"The stories of the people who are going to benefit from her policies are what will make or break this campaign," Hillary Clinton campaign chair John Podesta told a mid-day crowd at Hillary's downtown Iowa City HQ..@johnpodesta sez Hillary "has has a pretty good couple weeks" to laughs and cheers pic.twitter.com/hkaMOwcJFw— John Deeth (@johndeeth) October 27, 2015
The Clinton camp had been cautiously confident after what Podesta called, to applause and laughs, "a pretty good couple of weeks" that included the first debate, Iowa's Jefferson Jackson dinner, Vice President Joe Biden's final decision not to join the race, and Clinton's epic 11 hours of testimony before the House Benghazi committee.
"They've embarrassed themselves enough," Podesta said of House Republicans, "and wasn't she magnificent?"
House majority leader Kevin McCarthy "did us a little favor in admitting what this committee was all about, and he was telling the truth," said Podesta of McCarthy's comments that the Benghazi hearings had driven down Clinton's poll numbers. The comments are widely seen as having derailed McCarthy's bid for Speaker of the House.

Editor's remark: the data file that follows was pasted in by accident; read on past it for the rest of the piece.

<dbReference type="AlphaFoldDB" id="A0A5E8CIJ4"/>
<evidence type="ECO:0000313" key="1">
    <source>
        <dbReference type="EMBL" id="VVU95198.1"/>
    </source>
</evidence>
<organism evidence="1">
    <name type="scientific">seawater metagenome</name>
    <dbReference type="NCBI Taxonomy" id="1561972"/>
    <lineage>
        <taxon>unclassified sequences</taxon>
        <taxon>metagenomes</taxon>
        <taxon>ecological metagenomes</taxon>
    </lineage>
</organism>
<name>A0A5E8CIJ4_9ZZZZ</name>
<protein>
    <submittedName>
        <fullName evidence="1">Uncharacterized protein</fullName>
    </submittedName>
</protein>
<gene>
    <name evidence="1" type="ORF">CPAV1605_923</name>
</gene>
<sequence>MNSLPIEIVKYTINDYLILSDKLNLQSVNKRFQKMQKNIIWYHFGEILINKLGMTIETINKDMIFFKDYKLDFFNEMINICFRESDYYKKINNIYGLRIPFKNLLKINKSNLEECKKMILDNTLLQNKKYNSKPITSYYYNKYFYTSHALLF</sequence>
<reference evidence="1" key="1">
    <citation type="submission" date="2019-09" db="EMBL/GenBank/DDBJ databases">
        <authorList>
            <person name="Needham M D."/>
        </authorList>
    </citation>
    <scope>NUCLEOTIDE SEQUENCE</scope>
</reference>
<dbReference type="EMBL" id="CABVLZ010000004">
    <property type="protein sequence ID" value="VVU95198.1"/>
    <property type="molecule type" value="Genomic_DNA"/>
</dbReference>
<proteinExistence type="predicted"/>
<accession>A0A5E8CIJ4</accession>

Two polls today showed Clinton widening her Iowa lead over main rival Bernie Sanders, almost beyond the point of plausibility. (The call universes were based on recent primary and general elections, so the accuracy depends on how accurately they screened for likely caucus attendance.)
But after her 2008 loss, it's almost a mantra in Clinton World not to take anything for granted. Podesta argued that Clinton leads in organization in Iowa and is "competitive" in New Hampshire, where Sanders has led in most polls.
Podesta said the terrain is better for Clinton in the next two states, South Carolina and Nevada, and in the largely southern Super Tuesday states that vote March 1. He said he hopes the nomination will be clear, if not mathematically clinched, soon thereafter.
"The sooner we can join the battle with the Republicans, the better off we are." he said.
Podesta took a page from the Sanders playbook by emphasizing Clinton's small dollar donations, saying she has over 300,000 donors who have given less than $50. Small donors are a big talking point for Sanders as he emphasizes campaign finance; he claims a million donors under $20.
While most of the focus was on his own candidate, Podesta did note that Sanders had made a "(pause) course correction" and been more negative in his remarks at the Jefferson Jackson dinner. Podesta also repeated Clinton's debate stance about being "A Progressive Who Gets Results," and stresses issue differences on gun control and on "realistic college costs plans." Clinton is arguing for interest free loans, while Sanders proposes free tuition.